Non-Profit Cycling Program Empowers Riders with Disabilities
Photo Courtesy of PEAC
PEAC, or Programs to Educate All Cyclists, is an organization that looks to empower people with disabilities - in their case, through the education, teaching, and encouragement of riding a bike.
Founder and Executive Director John Waterman, a former public school teacher, was inspired to start the program in the late 1980s, and PEAC came to fruition years later in 2004.
With teaching sites around and outside of the state such as Ann Arbor and Toledo, Waterman hopes to bring PEAC to the Capital City. On July 20th, PEAC will be a participant in The Ability Tour at Peckham, which a bike ride "dedicated to raising awareness of people with all abilities."
Waterman and other members of PEAC will be on site to show their techniques in teaching people of all abilities that they too can ride a bicycle.
"We want to give the cycling experience to youngsters who haven't experienced a bike. A majority of them never thought they could ride," says Waterman.
As a part of the PEAC program's involvement with The Ability Tour, members will run an assessment of an individual's abilities and then help with different cycling activities.
Then, Waterman notes, parents will be given homework on what to have their children work on to achieve personal cycling goals.
One big goal for PEAC? Teaching riders with disabilities to use standard bicycles.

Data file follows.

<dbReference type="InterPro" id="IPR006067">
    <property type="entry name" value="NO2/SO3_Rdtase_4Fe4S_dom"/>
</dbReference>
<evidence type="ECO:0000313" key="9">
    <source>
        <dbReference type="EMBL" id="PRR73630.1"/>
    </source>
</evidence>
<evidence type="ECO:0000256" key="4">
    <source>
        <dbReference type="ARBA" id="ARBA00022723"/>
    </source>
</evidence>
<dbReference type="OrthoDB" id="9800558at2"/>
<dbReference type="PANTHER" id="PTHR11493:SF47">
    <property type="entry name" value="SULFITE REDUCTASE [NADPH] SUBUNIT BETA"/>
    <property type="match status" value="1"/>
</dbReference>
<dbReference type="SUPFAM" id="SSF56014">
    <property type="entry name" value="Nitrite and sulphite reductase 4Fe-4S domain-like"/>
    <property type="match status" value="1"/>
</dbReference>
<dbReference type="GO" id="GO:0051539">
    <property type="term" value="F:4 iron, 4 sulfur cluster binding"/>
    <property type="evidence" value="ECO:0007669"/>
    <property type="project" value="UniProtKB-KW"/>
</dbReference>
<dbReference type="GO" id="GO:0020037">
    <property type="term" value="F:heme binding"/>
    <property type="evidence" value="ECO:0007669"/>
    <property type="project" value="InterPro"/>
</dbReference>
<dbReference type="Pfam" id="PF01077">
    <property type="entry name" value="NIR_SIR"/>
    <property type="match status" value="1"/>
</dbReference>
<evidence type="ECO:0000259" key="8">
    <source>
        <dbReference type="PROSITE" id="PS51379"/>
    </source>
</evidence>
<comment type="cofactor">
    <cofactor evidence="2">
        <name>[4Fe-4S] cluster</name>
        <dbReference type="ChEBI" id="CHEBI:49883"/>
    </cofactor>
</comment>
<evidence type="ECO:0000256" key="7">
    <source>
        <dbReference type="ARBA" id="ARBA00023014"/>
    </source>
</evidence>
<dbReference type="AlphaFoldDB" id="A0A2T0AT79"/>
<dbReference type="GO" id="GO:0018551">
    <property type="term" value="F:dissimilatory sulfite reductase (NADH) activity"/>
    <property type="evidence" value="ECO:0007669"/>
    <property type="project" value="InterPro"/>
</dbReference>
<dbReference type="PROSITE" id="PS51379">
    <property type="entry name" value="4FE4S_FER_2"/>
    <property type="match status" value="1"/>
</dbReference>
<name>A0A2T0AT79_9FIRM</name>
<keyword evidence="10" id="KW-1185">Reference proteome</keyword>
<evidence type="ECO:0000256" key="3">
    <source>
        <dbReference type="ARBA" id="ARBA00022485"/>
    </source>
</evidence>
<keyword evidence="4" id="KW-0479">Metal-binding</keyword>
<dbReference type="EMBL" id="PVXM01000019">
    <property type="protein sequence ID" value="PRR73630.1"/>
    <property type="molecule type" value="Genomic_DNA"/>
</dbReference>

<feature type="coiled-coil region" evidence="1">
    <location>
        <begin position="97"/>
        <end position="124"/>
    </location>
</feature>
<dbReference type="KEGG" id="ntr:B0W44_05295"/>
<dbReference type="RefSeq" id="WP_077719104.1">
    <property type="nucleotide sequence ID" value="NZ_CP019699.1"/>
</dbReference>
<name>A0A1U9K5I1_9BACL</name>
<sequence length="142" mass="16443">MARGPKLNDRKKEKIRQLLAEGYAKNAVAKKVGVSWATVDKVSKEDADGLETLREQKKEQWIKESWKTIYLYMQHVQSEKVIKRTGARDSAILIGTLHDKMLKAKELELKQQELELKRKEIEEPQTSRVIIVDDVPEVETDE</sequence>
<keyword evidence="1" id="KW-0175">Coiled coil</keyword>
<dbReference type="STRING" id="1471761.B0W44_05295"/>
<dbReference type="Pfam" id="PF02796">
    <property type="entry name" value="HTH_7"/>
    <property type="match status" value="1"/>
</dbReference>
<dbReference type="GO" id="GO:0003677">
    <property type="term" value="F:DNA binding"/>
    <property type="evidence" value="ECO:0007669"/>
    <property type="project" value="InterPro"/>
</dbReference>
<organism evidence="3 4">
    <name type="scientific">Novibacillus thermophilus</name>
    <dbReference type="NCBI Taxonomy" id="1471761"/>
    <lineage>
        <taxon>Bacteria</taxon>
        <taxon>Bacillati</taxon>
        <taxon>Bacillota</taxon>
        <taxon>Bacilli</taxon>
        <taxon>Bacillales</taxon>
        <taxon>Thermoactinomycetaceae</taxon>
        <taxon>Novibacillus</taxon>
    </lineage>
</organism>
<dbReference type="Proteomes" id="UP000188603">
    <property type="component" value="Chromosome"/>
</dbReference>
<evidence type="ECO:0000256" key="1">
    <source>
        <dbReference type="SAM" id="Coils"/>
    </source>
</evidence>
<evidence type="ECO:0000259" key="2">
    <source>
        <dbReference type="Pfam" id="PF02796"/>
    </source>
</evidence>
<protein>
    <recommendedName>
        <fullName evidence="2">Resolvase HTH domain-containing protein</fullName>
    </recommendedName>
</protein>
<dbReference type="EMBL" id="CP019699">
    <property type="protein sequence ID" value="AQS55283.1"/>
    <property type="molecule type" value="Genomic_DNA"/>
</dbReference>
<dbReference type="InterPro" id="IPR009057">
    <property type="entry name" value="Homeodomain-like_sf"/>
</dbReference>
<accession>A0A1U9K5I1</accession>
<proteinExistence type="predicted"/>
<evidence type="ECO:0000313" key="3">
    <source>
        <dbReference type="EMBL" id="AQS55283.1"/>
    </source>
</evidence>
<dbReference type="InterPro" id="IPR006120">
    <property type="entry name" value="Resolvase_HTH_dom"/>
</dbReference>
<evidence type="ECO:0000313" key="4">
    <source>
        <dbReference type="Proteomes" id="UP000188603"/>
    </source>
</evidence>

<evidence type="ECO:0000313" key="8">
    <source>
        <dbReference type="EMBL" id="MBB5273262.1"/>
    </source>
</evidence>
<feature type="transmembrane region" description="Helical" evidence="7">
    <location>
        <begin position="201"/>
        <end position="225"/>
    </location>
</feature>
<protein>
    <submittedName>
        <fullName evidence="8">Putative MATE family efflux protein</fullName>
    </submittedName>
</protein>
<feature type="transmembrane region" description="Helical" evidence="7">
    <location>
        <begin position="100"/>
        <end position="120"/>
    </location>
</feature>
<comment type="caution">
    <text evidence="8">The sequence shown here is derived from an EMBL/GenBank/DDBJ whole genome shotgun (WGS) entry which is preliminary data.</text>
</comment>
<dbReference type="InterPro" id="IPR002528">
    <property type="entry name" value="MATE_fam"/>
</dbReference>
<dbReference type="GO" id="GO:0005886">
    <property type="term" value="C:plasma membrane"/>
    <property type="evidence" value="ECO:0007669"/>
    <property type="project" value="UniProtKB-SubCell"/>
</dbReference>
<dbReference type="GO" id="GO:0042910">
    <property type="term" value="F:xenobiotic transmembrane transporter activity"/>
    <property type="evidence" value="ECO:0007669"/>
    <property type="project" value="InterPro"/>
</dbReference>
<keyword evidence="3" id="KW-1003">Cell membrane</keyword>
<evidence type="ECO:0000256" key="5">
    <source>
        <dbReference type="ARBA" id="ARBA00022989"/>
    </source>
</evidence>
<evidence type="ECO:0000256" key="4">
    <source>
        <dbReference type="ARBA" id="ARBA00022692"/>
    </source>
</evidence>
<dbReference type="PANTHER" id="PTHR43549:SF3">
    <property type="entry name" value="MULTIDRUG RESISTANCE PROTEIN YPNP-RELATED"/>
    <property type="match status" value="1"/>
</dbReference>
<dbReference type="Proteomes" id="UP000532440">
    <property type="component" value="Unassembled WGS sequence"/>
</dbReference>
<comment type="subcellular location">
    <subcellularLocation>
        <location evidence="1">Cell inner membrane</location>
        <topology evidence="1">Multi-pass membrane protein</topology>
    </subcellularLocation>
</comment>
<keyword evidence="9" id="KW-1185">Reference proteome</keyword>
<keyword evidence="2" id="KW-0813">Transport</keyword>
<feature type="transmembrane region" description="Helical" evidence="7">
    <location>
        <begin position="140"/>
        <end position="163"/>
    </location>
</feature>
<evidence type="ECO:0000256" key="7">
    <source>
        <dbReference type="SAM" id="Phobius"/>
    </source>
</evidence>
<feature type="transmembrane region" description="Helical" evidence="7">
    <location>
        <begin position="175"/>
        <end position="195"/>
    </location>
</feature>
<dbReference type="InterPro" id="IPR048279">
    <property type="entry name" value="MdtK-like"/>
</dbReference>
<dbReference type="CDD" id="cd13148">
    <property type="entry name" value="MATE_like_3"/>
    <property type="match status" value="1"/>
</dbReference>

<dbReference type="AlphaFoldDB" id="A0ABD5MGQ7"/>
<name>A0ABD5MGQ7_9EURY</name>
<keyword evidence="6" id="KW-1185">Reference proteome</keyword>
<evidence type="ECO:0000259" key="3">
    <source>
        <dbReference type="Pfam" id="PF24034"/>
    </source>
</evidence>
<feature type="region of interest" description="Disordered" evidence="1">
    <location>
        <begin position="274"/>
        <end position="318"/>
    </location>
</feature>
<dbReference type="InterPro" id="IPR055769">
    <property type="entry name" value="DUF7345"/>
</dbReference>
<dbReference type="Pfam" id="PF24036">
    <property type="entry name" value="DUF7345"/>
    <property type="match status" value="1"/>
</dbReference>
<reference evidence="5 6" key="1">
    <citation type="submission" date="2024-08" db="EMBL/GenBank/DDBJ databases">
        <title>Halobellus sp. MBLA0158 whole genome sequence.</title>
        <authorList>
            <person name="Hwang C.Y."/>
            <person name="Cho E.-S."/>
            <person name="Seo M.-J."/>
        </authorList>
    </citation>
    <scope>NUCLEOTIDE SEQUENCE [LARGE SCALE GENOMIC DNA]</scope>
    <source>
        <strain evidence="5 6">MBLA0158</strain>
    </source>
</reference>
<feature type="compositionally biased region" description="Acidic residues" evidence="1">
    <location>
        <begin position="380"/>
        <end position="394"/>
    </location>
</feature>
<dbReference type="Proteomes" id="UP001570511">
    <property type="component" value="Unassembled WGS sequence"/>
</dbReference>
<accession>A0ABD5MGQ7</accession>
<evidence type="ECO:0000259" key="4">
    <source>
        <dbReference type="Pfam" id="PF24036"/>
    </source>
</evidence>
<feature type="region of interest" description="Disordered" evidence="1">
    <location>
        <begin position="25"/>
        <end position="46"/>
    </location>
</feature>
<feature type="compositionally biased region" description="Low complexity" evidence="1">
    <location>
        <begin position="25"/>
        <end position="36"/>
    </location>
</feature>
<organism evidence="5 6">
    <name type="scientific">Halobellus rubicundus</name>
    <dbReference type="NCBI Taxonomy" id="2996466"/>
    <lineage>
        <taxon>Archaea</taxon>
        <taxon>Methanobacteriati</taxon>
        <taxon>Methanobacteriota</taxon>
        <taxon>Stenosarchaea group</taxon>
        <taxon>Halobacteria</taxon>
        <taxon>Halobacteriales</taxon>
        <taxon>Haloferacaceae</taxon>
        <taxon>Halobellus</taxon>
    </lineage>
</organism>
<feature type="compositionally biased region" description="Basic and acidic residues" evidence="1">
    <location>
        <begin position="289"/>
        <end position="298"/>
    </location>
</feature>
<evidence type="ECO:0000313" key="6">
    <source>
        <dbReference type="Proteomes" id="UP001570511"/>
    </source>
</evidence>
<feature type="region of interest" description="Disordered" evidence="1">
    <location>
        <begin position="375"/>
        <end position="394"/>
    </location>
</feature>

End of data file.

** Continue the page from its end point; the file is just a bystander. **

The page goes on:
"We don't want to use specialized bikes. We want people to experience biking on regular bikes," says Waterman. If a regular bike isn't the best option for a rider, PEAC also uses tandem bikes, adaptive trikes, and full adult-sized trailers in the program.
Teaching the two-wheel bike is easy, he says, but the safety skills are of most concern. PEAC helps riders graduate from a closed course, to bike paths, to city streets as they gain experience and learn the importance of safety.
PEAC also promotes individual fitness -- Waterman notes that the obesity rate is significant in the disabled community -- as well as integrated recreation and self advocacy. PEAC encourages its students to get involved in the political process, learning their voices are important.
Ultimately, Waterman says PEAC's program are important because there's just something about riding a bike.
"Cycling is a milestone. You remember your first bike, and learning to ride a bike. Behind walking or saying your first words, achieving riding a bike is a boost to your self esteem."
Waterman hopes that participating in The Ability Tour will bring more awareness to the PEAC program, helping people with disabilities in the Capital City area gain self worth, gain independence, and learn how to ride a bike.